If you’re looking to remove any potential stress from your Boston move, a professional mover who knows the city, its neighborhoods and the streets can assist you with that. At Lexel Moving, we can help with your packing, provide you with packing supplies and temporary storage, and plan your move so it occurs at the best time and under the right conditions — when traffic is lighter and parking will be less of an issue. We can also take care of getting a parking permit and reserving a parking spot for the moving truck. Plus, we’ll make sure you have the right- sized truck for your needs and getting your possessions into Boston without getting stuck under an overpass! Just give us a call at 855-605-7755.

College Students: Ways to Make This Fall’s Move Easier

During your college years, you do more moving than perhaps your lifetime — moving in and out of dorms and on and off-campus apartments on a yearly or even a per-semester basis. All that moving can take a toll on both your psyche and your possessions.

Below, we offer several suggestions for how you can make your move this fall a bit easier and much less stressful.  As a mover, we know what works and what doesn’t!

  • Wrap items that may break or get scratched – You don’t want to just place items in a box and hope for the best, because chances are these items will rub against and scratch each other. Breakables that are not covered and protected in some way will likely suffer from the jostling that takes place when boxes are being lifted, moved and set down repeatedly. You want to use some type of packing paper to protect scratching of non-breakables and bubble wrap or another cushioning-type wrap to protect glassware, china and ceramics from breakage. It’s a good idea to group fragile items together in the same box (or boxes) and make sure to label those boxes as “Fragile.”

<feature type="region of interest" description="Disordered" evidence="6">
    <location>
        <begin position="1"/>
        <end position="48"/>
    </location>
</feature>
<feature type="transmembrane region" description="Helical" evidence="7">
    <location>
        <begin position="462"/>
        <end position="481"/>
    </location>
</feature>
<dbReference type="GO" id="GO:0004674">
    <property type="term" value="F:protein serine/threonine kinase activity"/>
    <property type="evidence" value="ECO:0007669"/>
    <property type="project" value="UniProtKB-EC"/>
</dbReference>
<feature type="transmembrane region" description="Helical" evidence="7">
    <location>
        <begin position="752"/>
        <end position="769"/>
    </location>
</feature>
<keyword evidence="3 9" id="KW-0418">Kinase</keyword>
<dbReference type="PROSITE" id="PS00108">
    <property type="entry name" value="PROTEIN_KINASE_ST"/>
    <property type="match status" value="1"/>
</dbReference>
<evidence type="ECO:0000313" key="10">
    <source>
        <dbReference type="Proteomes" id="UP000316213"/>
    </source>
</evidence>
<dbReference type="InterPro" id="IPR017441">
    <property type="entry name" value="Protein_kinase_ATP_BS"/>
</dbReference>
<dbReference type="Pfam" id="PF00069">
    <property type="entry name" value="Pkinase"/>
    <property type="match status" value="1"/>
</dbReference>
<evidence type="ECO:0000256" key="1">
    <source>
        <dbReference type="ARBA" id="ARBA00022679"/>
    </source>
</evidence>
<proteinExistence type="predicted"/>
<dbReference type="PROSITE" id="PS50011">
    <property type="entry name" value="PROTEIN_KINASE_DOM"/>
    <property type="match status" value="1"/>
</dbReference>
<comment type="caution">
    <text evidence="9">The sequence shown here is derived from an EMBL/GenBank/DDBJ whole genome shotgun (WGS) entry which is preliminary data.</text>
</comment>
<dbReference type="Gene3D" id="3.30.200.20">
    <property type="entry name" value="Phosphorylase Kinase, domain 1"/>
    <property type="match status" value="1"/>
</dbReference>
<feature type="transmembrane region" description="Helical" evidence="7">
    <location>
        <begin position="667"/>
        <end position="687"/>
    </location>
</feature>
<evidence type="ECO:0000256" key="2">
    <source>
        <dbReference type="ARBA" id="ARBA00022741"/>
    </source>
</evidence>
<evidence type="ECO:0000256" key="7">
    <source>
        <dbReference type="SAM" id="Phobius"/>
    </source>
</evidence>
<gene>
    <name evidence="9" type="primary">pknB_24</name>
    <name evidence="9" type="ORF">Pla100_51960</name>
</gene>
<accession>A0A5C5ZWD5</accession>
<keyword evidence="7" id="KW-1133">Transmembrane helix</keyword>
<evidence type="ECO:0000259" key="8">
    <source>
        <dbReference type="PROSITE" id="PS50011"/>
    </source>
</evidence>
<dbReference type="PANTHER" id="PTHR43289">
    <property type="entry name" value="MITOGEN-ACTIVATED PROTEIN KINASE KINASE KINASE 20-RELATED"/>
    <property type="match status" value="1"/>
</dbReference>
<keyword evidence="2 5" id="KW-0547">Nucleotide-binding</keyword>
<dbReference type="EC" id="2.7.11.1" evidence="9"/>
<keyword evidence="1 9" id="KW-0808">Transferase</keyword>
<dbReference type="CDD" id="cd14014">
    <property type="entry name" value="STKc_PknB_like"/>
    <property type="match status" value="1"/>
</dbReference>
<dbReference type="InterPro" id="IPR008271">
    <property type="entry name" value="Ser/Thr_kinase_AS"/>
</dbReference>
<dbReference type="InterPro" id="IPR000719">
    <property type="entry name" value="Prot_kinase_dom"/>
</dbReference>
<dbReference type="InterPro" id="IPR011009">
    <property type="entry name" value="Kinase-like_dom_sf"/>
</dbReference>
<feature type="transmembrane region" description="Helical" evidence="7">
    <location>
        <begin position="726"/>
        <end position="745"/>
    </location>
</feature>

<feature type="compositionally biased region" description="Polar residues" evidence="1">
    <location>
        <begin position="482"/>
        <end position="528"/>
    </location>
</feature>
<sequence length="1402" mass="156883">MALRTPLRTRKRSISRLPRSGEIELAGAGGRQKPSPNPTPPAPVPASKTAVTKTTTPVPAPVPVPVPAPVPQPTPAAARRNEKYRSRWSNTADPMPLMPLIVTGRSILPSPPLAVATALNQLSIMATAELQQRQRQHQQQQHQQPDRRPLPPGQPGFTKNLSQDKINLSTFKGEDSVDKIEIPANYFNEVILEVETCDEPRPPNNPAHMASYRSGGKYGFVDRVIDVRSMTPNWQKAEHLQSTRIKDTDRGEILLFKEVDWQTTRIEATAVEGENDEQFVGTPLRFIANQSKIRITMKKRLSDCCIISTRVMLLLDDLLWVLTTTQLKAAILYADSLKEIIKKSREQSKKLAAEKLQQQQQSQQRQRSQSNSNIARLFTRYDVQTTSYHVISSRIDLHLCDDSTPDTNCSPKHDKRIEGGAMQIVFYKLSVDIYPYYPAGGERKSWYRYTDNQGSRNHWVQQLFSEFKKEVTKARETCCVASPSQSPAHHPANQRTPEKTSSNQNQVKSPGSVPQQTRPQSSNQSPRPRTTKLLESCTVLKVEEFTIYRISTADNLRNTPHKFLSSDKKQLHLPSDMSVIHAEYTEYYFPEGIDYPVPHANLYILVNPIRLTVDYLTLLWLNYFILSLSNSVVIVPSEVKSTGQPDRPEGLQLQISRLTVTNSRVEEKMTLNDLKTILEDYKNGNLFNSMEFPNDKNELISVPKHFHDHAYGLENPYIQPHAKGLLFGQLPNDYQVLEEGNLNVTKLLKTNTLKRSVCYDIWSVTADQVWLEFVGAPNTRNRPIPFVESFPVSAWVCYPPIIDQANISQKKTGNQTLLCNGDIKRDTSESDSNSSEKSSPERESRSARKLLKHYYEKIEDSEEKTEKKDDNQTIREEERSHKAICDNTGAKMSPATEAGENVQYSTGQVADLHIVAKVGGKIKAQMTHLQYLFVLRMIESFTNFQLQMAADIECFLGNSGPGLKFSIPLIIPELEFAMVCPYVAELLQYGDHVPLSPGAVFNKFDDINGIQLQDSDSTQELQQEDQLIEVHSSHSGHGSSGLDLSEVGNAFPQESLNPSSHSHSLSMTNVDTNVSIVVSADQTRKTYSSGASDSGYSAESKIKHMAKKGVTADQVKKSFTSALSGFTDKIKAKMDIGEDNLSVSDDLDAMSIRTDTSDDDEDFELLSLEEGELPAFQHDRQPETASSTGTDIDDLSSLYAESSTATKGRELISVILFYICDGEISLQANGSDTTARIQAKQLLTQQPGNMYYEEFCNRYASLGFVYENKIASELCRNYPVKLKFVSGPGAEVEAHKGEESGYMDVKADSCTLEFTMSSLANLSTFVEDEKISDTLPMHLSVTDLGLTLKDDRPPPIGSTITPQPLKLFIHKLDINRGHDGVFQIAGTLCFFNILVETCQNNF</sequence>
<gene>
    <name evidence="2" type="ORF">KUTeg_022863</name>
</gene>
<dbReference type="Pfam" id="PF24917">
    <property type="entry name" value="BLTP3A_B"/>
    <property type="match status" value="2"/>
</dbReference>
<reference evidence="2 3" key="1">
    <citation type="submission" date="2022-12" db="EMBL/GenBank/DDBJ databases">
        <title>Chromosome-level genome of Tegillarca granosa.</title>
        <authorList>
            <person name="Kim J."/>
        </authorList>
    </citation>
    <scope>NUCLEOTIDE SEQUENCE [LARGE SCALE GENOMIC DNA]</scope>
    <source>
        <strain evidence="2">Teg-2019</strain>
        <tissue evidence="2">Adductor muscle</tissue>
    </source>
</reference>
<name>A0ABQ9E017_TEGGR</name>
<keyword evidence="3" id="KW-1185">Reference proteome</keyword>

• Use very sturdy cardboard or plastic boxes or crates for packing – It may seem easy to just grab an old box or borrow one from the local store for moving your possessions, however used boxes are often compromised or weakened. If there are already dents, tears and wear on a box, loading it up with stuff and putting it through the rigors of moving will only worsen them. Just any old box won’t do — you need to use something very durable, so a thick cardboard or (ideally) a plastic box or crate is your best bet. Make sure to use smaller boxes for heavier items and larger boxes should only be filled with lightweight items.
  • Tape up cardboard boxes securely – You want to make sure that every box is closed securely with tape. In addition to taping the flaps on the top and bottom together, you want to put tape around all the edges where the flaps meet the box. This will prevent the box from having anything slip out as well as strengthen it.